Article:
Norway is one of five countries with territorial claims in the Arctic and has been actively opening up its continental shelf for oil and gas development. As the U.S. is in the early stages of expanding oil drilling in the Arctic, Norway may offer a model on prudent oil and gas development in such a remote region.
While speaking at an event at the Brookings Institution on November 9th, 2012, the Minister of Petroleum and Energy for the Kingdom of Norway, Ola Borten Moe, emphasized his strategy to managing resources in the Arctic in a way that is environmentally responsible.
Norway’s strategy for petroleum exploitation has been focused on four areas: profitably developing existing fields, increasing production recovery rates, finding new discoveries in areas already open for development, and pushing the government to open new areas for exploration. According to Minister Moe, success comes only when all four are performing well.
Norway has been dedicated to incrementally opening up new areas for petroleum extraction activities, especially in the Arctic, but after 40 years of resource extraction, half of the potential area available for exploration has yet to be opened. This past June, 72 license blocks, out of 86 blocks offered up for resource development, were in the Arctic Circle. Statoil, Norway’s state-owned oil and gas company, will be taking advantage of this and will run a non-stop Arctic exploration campaign and drill nine wells in 2013. It is estimated that by 2020, 400,000 to 500,000 barrels of oil equivalents could be produced per day in the Barents Sea.
Minister Moe pointed out that technological innovation can minimize the environmental risks of drilling in such an extreme environment. For example, Norway has been utilizing subsea drilling technology in the Arctic. This would help prevent the type of accidents such as Exxon Valdez, according to Norway’s Foreign Minister Espen Barth Eide. Also, specialized drills designed for the Arctic environment are in the works.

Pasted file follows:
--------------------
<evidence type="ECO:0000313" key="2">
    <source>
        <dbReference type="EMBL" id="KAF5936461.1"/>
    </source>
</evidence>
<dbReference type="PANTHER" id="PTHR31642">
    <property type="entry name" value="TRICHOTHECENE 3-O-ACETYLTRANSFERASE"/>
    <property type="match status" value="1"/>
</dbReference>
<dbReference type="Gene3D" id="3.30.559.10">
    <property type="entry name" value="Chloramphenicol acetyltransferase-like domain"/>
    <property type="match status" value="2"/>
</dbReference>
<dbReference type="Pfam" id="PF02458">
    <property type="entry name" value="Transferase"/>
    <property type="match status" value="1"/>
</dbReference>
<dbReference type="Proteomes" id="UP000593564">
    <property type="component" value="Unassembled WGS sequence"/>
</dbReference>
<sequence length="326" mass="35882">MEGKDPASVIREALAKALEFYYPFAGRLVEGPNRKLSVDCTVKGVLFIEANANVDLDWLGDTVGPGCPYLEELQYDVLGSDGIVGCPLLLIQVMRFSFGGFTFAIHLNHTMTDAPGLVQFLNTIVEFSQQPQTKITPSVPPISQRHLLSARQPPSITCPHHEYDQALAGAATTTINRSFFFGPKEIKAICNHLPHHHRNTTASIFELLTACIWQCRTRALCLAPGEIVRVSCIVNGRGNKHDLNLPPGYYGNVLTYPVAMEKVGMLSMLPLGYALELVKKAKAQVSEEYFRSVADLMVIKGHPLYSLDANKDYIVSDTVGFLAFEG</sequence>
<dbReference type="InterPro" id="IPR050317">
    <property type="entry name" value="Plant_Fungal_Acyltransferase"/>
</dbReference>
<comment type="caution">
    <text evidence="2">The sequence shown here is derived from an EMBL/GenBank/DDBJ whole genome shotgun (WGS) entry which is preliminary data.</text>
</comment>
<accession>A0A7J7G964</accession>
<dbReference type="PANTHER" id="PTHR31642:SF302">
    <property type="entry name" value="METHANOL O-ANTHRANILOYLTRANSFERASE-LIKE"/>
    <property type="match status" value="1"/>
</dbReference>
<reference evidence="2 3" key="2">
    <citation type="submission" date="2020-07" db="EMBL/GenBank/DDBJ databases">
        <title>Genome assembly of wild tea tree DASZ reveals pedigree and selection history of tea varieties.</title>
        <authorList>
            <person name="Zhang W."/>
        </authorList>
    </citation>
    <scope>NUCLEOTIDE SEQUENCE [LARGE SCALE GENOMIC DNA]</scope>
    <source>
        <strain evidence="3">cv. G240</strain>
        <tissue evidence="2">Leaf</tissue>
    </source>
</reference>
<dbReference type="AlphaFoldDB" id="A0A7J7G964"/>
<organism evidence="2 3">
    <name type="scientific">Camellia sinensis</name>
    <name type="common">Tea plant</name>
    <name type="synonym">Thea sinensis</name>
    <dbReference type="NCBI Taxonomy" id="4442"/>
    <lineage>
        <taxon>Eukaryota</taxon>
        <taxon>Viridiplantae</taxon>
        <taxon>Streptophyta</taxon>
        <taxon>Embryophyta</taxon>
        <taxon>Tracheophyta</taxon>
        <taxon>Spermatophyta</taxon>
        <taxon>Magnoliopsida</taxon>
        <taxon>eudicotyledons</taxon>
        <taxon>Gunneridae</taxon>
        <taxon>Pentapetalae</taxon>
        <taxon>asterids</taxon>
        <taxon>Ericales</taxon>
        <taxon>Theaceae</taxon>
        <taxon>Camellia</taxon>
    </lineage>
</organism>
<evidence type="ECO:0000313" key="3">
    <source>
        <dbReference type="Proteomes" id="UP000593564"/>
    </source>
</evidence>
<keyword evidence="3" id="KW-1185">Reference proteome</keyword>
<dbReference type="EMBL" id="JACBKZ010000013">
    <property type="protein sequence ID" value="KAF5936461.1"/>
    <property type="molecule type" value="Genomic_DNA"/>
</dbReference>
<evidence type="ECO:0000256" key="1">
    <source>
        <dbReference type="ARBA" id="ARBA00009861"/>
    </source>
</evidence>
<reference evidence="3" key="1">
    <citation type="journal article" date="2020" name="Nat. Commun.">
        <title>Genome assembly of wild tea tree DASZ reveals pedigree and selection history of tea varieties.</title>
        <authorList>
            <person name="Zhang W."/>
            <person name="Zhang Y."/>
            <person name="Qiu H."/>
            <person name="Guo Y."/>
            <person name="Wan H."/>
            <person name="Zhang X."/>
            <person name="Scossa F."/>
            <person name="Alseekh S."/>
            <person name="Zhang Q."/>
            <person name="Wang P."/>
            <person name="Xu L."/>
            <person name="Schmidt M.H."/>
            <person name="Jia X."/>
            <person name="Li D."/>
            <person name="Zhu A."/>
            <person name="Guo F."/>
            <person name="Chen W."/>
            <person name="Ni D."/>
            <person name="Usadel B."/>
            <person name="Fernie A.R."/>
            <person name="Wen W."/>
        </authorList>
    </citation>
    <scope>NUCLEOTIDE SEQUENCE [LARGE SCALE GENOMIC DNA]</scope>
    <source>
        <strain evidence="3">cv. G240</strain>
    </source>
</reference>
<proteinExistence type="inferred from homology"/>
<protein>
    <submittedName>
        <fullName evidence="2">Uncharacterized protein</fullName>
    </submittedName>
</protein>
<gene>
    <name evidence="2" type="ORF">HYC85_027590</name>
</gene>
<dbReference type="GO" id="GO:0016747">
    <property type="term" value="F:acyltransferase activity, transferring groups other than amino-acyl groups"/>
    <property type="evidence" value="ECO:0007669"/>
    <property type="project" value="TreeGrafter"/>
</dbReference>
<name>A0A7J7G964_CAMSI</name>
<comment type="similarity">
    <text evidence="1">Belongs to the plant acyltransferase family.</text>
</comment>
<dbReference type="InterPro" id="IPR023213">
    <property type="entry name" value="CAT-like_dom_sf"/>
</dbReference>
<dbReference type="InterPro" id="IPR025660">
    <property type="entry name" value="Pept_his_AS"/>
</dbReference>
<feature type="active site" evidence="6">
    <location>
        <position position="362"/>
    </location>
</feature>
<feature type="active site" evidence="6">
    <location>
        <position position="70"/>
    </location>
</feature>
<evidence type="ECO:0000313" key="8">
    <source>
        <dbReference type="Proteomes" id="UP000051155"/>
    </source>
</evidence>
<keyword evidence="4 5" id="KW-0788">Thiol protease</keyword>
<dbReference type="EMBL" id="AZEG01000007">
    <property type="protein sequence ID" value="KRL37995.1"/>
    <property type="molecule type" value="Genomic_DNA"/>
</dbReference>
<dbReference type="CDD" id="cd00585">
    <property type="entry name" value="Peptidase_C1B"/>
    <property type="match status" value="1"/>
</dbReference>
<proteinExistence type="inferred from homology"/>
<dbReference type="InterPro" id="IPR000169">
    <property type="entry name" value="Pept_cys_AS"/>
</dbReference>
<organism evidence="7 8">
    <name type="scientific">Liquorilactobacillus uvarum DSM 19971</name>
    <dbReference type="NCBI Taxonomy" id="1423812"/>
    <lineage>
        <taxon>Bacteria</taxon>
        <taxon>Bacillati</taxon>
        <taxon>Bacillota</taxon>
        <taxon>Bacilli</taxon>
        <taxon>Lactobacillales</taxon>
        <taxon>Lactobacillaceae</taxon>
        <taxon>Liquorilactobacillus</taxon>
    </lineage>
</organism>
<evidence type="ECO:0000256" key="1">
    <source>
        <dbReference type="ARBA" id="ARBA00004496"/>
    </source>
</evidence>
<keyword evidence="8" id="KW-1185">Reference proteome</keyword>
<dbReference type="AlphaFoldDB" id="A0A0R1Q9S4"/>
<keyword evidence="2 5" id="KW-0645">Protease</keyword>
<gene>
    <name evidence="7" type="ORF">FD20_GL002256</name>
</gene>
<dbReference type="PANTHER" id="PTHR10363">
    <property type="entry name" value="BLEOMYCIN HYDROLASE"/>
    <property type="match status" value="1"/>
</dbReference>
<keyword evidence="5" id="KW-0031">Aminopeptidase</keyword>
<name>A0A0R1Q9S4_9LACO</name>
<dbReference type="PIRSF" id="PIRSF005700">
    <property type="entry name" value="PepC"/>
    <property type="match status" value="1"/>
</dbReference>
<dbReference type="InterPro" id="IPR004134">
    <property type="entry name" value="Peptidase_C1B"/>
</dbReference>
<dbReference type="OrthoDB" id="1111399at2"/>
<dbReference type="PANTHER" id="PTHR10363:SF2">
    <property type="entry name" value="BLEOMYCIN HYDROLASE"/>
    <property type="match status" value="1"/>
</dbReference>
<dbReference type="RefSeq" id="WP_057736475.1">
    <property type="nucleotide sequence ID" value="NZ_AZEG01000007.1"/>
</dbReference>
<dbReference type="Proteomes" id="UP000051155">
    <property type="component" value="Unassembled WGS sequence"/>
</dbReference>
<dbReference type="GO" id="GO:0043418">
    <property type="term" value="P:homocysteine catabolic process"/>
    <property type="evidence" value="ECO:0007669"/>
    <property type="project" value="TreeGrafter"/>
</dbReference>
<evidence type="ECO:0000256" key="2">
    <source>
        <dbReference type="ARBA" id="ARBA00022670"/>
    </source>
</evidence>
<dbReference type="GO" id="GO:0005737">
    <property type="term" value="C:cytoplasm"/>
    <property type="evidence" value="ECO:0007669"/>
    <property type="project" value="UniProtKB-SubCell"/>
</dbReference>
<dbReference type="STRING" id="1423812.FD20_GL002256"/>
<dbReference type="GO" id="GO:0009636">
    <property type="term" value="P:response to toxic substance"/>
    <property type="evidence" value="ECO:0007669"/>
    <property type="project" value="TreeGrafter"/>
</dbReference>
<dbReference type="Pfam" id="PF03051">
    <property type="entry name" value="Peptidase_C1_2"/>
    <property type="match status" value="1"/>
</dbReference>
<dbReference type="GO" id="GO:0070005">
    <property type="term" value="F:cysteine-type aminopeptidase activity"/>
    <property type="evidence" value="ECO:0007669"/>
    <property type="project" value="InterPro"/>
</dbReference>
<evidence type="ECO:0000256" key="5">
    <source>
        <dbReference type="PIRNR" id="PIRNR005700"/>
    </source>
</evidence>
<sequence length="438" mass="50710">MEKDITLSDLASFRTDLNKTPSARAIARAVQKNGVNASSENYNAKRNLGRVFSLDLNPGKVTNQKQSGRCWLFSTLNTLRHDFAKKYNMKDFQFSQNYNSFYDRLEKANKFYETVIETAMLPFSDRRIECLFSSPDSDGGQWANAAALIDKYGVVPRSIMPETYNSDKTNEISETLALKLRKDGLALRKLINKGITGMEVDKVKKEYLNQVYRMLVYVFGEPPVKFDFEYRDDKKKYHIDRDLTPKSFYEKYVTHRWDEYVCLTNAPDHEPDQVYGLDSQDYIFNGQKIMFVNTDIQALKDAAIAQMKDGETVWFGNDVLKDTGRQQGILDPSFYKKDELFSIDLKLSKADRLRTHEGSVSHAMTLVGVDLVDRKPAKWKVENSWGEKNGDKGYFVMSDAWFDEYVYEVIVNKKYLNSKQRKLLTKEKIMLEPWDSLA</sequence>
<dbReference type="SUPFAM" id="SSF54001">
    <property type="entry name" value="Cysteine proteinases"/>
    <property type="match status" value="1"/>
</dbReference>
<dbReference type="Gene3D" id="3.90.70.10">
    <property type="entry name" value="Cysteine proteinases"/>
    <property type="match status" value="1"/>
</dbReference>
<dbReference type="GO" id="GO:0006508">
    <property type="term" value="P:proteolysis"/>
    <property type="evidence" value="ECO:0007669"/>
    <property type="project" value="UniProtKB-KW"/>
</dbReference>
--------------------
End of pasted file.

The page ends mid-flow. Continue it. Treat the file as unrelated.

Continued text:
During the event, Minister Moe also took the opportunity to announce the start of a Research and Competence Center to tackle the challenges of petroleum activities in the Arctic and to forge collaborations with leading research communities in Norway and abroad.
The thinning of Arctic ice will open the region up for greater resource extraction and the United States will have to decide how it will approach its Arctic future. With an estimated 90 Billion barrels of oil and 1,670 Trillion Cubic Feet of Natural Gas in the Arctic Circle, according to the US Geological Society, the Arctic presents a critical opportunity. Norway could be a role model for the US as an Arctic state that has thus far successfully balanced development with safety and environmental protection.
Minister Moe said that “the Arctic is not a lawless space… UNCLOS which is the United Nations Convention on the Law of the Seas for continental shelves may leave less than 10 percent of the Arctic Ocean not under coastal state jurisdiction.” Ratifying UNCLOS would expand the U.S’s international legal jurisdiction in the Arctic. The U.S. would also gain rights to 600 miles of extended continental shelf. UNCLOS’s ratification is essential for America’s Arctic future.
As Minister Moe remarked,
“Why [the ratification of UNCLOS in the US] has not happened yet is puzzling to me.”